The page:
"So our identity, with all its colours, is tightly woven into our projects," she said. Yasmeen also went on to obtain a certificate in interior design. She describes her work as being strongly inspired by her roots: the Caribbean and Africa.
Entering the working world
Because Yasmeen taught herself Photoshop and Illustrator early on, before she entered design school, she had already started getting contract work, even during university. Her proactiveness gave her a head-start because she was already applying what she was learning.
This experience was definitely a plus when it came time to apply for jobs after she completed university. While she was still a student, Yasmeen got a job at Passport Canada. Having gotten her foot in the door at the federal government as a student, her talent and education as a graphic designer were soon noticed when her CV was passed on to another department. This lead to her current role as a graphic designer at Public Services and Procurement Canada.
"I enjoy the fact that I'm truly considered as a professional, even though I started as a student, and that I'm allowed to express my creativity," she said. "It's one of the best jobs I've ever had."
Of course, she often finds herself as the youngest and only person of colour in the room. "It's not always easy, but that's how you learn to assert yourself. ... I learned about the importance of taking your rightful place and ensure your ideas are heard."
It's easy sometimes to feel like your ideas may not be fully applicable to given situations. "But you'd be surprised to realize how others may actually think these are great ideas. Other people can add their part, and next thing you know, you're collectively building something big. So don't be afraid to make your mark!"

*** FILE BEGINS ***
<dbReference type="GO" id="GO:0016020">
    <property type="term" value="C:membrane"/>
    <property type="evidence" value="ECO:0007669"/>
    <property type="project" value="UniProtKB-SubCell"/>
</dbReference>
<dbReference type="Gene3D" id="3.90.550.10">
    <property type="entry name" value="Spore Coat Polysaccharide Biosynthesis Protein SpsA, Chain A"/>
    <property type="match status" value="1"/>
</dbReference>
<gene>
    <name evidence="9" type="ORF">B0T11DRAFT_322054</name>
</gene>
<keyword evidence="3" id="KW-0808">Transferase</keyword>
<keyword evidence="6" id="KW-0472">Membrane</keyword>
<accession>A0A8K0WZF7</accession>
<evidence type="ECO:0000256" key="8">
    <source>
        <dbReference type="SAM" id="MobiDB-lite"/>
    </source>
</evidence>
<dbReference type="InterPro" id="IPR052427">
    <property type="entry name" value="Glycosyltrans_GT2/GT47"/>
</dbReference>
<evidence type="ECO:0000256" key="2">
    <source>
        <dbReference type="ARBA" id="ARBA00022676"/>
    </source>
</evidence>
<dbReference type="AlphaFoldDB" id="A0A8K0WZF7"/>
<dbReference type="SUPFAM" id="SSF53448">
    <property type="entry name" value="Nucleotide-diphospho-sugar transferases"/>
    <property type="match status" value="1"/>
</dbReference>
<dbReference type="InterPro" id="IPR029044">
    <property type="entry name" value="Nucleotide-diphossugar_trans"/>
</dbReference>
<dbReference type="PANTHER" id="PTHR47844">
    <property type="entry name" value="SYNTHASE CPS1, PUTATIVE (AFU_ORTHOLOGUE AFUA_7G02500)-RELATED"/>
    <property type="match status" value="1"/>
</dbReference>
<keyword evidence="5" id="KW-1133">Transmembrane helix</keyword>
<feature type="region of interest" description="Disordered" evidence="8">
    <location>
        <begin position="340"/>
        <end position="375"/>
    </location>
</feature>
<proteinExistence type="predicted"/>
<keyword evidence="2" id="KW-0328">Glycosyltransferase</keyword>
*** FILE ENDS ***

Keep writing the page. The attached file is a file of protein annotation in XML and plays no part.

Building a community of black artists
Yasmeen is still very active in the art scene. While she has her office in Gatineau, she's often given the flexibility to work remotely from her hometown in Montreal. She's taken part in several art exhibitions like Uncovered Art Canada and ARISE by RAW: Natural Born Artist.
She's also been involved in submitting work for the opening of a new museum called MACA (Museum of the African and Caribbean Arts Montréal) — which focuses on Afro-Caribbean art and artists. The aim of the project is to build a bridge of opportunity for Afro-Caribbean artists.
"It's difficult for us black artists to establish ourselves in the mainstream art scene. This initiative is a vehicle to do something about it," said Yasmeen.
Created to be based both in Montreal and Toronto, MACA is a partnership with the Conseil des Arts et Lettres de Montréal. It will offer visibility to both emerging and professional artists from the African diaspora around the world and establish a network for these artists.
"Currently, there are many small networks developing along linguistic and geographical lines which don't really collaborate. I think that's sad," she adds. Yasmeen is hopeful that bridges can be built, and she's willing to put in the work to bring this vision to life.
As the Haitian motto says: L'union fait la force (Unity makes strength).